In re WhiteAnnotate this Case
In re GRACE WHITE on Habeas Corpus.
Pugh & Pugh for Petitioner.
Ware & Ware for Respondents.
Petitioner asks, by her application for a writ of habeas corpus, to have the custody of Robert LaVoy White restored to her. A similar application was made to the Superior Court, in and for the County of Tehama, and denied. It is alleged in the petition that William D. White and Letha Beryl White, paternal grandparents of the minor, are illegally detaining his person and restraining him of his liberty. The grandparents now move this court to dismiss the proceedings upon the ground that the matter has been once adjudicated.
Petitioner was the wife of LaVoy White, from whom she was divorced by final decree on May 15, 1940. The minor is the son of said parties, his age being six years. By the terms of the final decree, the custody of said minor was awarded to the parents equally, each to have his custody for one-half of every year. The father was ordered to pay $15 per month for the support of the child during the time that he was with the mother.
Subsequent to the filing of the petition, this court made an [49 Cal. App. 2d 161] order appointing a referee to hear all the issues involved, and report his findings thereon.
It further appears from the allegations of the petition that the father of the minor is on Midway Island, and has failed to provide any money whatever for his support, and does not intend to return to the United States for several years; that the mother is able and competent to provide a proper home for the child. Facts are set forth with the intent to show that the grandparents are not furnishing the child with a proper or suitable home, and that the latter will not permit petitioner to approach the child. It is also alleged that respondents have had the custody of said minor since March, 1940, and refused to permit petitioner to have his custody.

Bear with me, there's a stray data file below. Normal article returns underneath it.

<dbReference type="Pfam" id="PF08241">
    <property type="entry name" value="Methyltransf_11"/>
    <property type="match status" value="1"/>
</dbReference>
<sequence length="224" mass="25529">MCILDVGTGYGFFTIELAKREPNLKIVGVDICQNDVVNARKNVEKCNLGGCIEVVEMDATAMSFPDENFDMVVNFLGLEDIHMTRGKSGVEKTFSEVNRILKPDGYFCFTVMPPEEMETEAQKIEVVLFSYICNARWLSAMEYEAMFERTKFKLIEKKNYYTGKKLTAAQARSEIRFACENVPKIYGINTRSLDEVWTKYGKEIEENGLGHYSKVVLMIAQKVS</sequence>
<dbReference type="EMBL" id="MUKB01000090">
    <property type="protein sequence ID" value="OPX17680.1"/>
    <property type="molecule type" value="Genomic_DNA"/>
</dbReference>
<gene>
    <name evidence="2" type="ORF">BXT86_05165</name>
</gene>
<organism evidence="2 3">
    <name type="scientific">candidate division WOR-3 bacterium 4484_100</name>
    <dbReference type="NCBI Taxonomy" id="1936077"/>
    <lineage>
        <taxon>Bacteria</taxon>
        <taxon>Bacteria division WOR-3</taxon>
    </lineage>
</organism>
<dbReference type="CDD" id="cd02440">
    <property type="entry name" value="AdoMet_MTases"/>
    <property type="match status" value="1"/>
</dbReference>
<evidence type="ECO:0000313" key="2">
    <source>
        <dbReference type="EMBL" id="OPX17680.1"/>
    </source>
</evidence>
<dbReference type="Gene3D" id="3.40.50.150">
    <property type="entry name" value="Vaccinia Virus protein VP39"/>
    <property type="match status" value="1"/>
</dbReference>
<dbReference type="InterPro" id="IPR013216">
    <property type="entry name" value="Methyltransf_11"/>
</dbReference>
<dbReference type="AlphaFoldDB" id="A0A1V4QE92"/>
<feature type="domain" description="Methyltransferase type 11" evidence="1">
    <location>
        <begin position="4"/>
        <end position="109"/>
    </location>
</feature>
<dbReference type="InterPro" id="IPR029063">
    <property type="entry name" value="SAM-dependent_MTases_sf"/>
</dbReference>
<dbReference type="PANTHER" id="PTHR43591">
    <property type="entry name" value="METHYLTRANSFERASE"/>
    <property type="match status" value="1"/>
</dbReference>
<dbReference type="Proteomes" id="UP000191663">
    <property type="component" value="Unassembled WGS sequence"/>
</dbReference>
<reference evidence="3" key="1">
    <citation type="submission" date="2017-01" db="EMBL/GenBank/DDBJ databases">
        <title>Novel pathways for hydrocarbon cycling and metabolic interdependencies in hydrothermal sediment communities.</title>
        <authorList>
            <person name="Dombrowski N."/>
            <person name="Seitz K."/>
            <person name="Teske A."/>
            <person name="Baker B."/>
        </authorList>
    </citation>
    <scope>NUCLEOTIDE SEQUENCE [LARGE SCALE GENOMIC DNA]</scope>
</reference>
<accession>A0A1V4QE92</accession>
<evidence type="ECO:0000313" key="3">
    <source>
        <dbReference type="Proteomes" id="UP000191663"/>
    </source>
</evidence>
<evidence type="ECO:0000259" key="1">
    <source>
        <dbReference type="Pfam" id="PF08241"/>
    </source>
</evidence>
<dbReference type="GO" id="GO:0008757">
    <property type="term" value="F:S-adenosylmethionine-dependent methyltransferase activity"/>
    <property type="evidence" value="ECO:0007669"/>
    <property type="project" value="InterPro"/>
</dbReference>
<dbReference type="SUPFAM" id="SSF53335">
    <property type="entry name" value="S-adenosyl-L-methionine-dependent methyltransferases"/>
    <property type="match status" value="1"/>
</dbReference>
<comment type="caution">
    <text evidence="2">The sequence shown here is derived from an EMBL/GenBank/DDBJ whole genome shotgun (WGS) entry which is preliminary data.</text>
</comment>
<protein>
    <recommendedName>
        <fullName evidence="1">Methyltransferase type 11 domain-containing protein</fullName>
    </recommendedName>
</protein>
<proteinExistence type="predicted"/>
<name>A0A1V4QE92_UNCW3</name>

Respondents rely upon In re Holt, 34 Cal. App. 290 [167 P. 184], where it was held that a prior hearing upon habeas corpus, under identical facts, in the superior court, is res adjudicata, where the custody of children is involved.
Petitioner relies upon In re Livingston, 108 Cal. App. 716 [292 P. 285], where it is held that a prior hearing, in such a case, cannot be res adjudicata in an appellate court, if the decision of the superior court is based upon questions of law alone. We believe that the latter view must prevail here. Under no circumstances could it be said that respondents have any legal right to the custody of the minor. In the eyes of the law, they are mere interlopers who have no standing before this court. On the other hand, petitioner is the mother, and, under the terms of the decree, has a right to the custody at certain times. Her rights cannot be ignored, or lightly brushed aside. Furthermore, the petition recites that at the former hearing no evidence was introduced relating to the fitness of any of the parties to have the custody of the minor, or of environment. The court made no findings, but merely denied the writ. The question decided by the superior court was therefore one of law alone. Petitioner is therefore entitled to a full hearing in this court upon the issues set forth in her petition.
The motion is denied, and the referee directed to proceed with the hearing.
Thompson, Acting P. J., concurred.